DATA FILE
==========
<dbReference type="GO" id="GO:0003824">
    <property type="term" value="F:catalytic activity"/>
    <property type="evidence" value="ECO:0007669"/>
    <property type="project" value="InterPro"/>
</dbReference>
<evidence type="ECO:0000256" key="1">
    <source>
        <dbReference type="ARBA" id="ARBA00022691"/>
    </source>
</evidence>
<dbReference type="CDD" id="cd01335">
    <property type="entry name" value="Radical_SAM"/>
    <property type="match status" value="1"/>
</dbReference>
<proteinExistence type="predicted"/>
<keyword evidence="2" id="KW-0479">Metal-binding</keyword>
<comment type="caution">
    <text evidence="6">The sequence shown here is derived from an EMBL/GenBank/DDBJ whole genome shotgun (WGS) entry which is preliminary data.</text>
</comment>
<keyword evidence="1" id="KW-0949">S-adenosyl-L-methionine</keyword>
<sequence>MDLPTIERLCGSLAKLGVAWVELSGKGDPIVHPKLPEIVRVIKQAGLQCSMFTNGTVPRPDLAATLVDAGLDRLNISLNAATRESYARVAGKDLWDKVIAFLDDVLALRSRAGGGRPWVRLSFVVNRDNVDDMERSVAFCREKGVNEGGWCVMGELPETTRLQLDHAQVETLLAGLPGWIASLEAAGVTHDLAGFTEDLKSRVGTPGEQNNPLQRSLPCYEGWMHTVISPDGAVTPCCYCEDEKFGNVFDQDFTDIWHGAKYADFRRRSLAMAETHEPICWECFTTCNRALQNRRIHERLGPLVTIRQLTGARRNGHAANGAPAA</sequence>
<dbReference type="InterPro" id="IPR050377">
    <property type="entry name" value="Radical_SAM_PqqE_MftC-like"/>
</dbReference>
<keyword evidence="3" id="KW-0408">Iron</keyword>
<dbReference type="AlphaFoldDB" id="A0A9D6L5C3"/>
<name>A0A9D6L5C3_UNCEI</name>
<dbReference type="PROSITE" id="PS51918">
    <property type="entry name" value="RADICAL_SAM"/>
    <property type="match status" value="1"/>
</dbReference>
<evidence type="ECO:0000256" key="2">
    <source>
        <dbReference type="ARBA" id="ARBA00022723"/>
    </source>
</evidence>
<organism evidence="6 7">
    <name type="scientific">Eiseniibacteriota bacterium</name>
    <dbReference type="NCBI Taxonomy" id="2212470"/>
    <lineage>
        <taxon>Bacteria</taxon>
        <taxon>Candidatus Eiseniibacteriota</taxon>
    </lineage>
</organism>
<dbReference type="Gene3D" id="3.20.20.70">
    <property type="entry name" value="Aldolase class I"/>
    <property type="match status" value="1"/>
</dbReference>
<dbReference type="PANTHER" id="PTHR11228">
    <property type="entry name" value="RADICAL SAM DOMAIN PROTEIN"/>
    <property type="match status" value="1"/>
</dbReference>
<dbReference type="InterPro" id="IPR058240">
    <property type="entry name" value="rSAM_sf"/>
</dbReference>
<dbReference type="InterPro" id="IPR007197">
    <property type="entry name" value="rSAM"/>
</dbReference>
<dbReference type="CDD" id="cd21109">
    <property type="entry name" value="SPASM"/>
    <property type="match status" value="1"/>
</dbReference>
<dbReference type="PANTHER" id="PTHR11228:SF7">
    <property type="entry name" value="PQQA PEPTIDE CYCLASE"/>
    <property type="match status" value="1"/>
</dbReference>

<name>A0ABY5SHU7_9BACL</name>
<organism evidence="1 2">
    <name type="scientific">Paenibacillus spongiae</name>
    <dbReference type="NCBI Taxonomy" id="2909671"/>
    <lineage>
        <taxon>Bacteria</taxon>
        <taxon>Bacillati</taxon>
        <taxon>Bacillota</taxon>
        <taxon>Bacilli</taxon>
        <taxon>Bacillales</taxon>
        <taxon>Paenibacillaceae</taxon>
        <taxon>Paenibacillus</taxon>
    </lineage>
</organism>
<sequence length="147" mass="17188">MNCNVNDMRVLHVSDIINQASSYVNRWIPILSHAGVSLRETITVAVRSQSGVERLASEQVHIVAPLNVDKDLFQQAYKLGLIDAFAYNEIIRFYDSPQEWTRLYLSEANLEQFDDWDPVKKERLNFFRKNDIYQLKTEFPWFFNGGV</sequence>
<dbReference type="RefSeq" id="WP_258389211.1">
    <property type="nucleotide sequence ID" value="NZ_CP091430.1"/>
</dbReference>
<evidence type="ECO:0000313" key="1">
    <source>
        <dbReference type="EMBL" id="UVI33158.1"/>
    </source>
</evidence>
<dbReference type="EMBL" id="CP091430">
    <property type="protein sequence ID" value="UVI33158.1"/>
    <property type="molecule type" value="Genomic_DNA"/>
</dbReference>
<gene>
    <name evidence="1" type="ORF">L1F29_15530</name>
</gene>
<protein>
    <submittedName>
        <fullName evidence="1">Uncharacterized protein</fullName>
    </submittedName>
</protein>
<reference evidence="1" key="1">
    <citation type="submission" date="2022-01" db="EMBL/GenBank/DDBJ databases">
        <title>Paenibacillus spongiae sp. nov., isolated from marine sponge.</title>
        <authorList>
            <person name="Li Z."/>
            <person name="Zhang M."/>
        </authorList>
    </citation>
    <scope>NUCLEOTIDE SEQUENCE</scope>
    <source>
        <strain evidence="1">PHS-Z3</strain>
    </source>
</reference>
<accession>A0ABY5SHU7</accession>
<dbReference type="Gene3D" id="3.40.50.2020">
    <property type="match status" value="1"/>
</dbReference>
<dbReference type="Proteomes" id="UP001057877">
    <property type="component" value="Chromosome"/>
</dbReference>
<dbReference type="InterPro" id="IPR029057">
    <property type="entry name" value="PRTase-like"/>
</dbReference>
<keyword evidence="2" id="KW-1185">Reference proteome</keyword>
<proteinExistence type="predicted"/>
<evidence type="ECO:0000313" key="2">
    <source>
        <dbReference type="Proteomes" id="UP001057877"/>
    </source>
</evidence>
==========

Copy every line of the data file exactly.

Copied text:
<dbReference type="GO" id="GO:0003824">
    <property type="term" value="F:catalytic activity"/>
    <property type="evidence" value="ECO:0007669"/>
    <property type="project" value="InterPro"/>
</dbReference>
<evidence type="ECO:0000256" key="1">
    <source>
        <dbReference type="ARBA" id="ARBA00022691"/>
    </source>
</evidence>
<dbReference type="CDD" id="cd01335">
    <property type="entry name" value="Radical_SAM"/>
    <property type="match status" value="1"/>
</dbReference>
<proteinExistence type="predicted"/>
<keyword evidence="2" id="KW-0479">Metal-binding</keyword>
<comment type="caution">
    <text evidence="6">The sequence shown here is derived from an EMBL/GenBank/DDBJ whole genome shotgun (WGS) entry which is preliminary data.</text>
</comment>
<keyword evidence="1" id="KW-0949">S-adenosyl-L-methionine</keyword>
<sequence>MDLPTIERLCGSLAKLGVAWVELSGKGDPIVHPKLPEIVRVIKQAGLQCSMFTNGTVPRPDLAATLVDAGLDRLNISLNAATRESYARVAGKDLWDKVIAFLDDVLALRSRAGGGRPWVRLSFVVNRDNVDDMERSVAFCREKGVNEGGWCVMGELPETTRLQLDHAQVETLLAGLPGWIASLEAAGVTHDLAGFTEDLKSRVGTPGEQNNPLQRSLPCYEGWMHTVISPDGAVTPCCYCEDEKFGNVFDQDFTDIWHGAKYADFRRRSLAMAETHEPICWECFTTCNRALQNRRIHERLGPLVTIRQLTGARRNGHAANGAPAA</sequence>
<dbReference type="InterPro" id="IPR050377">
    <property type="entry name" value="Radical_SAM_PqqE_MftC-like"/>
</dbReference>
<keyword evidence="3" id="KW-0408">Iron</keyword>
<dbReference type="AlphaFoldDB" id="A0A9D6L5C3"/>
<name>A0A9D6L5C3_UNCEI</name>
<dbReference type="PROSITE" id="PS51918">
    <property type="entry name" value="RADICAL_SAM"/>
    <property type="match status" value="1"/>
</dbReference>
<evidence type="ECO:0000256" key="2">
    <source>
        <dbReference type="ARBA" id="ARBA00022723"/>
    </source>
</evidence>
<organism evidence="6 7">
    <name type="scientific">Eiseniibacteriota bacterium</name>
    <dbReference type="NCBI Taxonomy" id="2212470"/>
    <lineage>
        <taxon>Bacteria</taxon>
        <taxon>Candidatus Eiseniibacteriota</taxon>
    </lineage>
</organism>
<dbReference type="Gene3D" id="3.20.20.70">
    <property type="entry name" value="Aldolase class I"/>
    <property type="match status" value="1"/>
</dbReference>
<dbReference type="PANTHER" id="PTHR11228">
    <property type="entry name" value="RADICAL SAM DOMAIN PROTEIN"/>
    <property type="match status" value="1"/>
</dbReference>
<dbReference type="InterPro" id="IPR058240">
    <property type="entry name" value="rSAM_sf"/>
</dbReference>
<dbReference type="InterPro" id="IPR007197">
    <property type="entry name" value="rSAM"/>
</dbReference>
<dbReference type="CDD" id="cd21109">
    <property type="entry name" value="SPASM"/>
    <property type="match status" value="1"/>
</dbReference>
<dbReference type="PANTHER" id="PTHR11228:SF7">
    <property type="entry name" value="PQQA PEPTIDE CYCLASE"/>
    <property type="match status" value="1"/>
</dbReference>

<name>A0ABY5SHU7_9BACL</name>
<organism evidence="1 2">
    <name type="scientific">Paenibacillus spongiae</name>
    <dbReference type="NCBI Taxonomy" id="2909671"/>
    <lineage>
        <taxon>Bacteria</taxon>
        <taxon>Bacillati</taxon>
        <taxon>Bacillota</taxon>
        <taxon>Bacilli</taxon>
        <taxon>Bacillales</taxon>
        <taxon>Paenibacillaceae</taxon>
        <taxon>Paenibacillus</taxon>
    </lineage>
</organism>
<sequence length="147" mass="17188">MNCNVNDMRVLHVSDIINQASSYVNRWIPILSHAGVSLRETITVAVRSQSGVERLASEQVHIVAPLNVDKDLFQQAYKLGLIDAFAYNEIIRFYDSPQEWTRLYLSEANLEQFDDWDPVKKERLNFFRKNDIYQLKTEFPWFFNGGV</sequence>
<dbReference type="RefSeq" id="WP_258389211.1">
    <property type="nucleotide sequence ID" value="NZ_CP091430.1"/>
</dbReference>
<evidence type="ECO:0000313" key="1">
    <source>
        <dbReference type="EMBL" id="UVI33158.1"/>
    </source>
</evidence>
<dbReference type="EMBL" id="CP091430">
    <property type="protein sequence ID" value="UVI33158.1"/>
    <property type="molecule type" value="Genomic_DNA"/>
</dbReference>
<gene>
    <name evidence="1" type="ORF">L1F29_15530</name>
</gene>
<protein>
    <submittedName>
        <fullName evidence="1">Uncharacterized protein</fullName>
    </submittedName>
</protein>
<reference evidence="1" key="1">
    <citation type="submission" date="2022-01" db="EMBL/GenBank/DDBJ databases">
        <title>Paenibacillus spongiae sp. nov., isolated from marine sponge.</title>
        <authorList>
            <person name="Li Z."/>
            <person name="Zhang M."/>
        </authorList>
    </citation>
    <scope>NUCLEOTIDE SEQUENCE</scope>
    <source>
        <strain evidence="1">PHS-Z3</strain>
    </source>
</reference>
<accession>A0ABY5SHU7</accession>
<dbReference type="Gene3D" id="3.40.50.2020">
    <property type="match status" value="1"/>
</dbReference>
<dbReference type="Proteomes" id="UP001057877">
    <property type="component" value="Chromosome"/>
</dbReference>
<dbReference type="InterPro" id="IPR029057">
    <property type="entry name" value="PRTase-like"/>
</dbReference>
<keyword evidence="2" id="KW-1185">Reference proteome</keyword>
<proteinExistence type="predicted"/>
<evidence type="ECO:0000313" key="2">
    <source>
        <dbReference type="Proteomes" id="UP001057877"/>
    </source>
</evidence>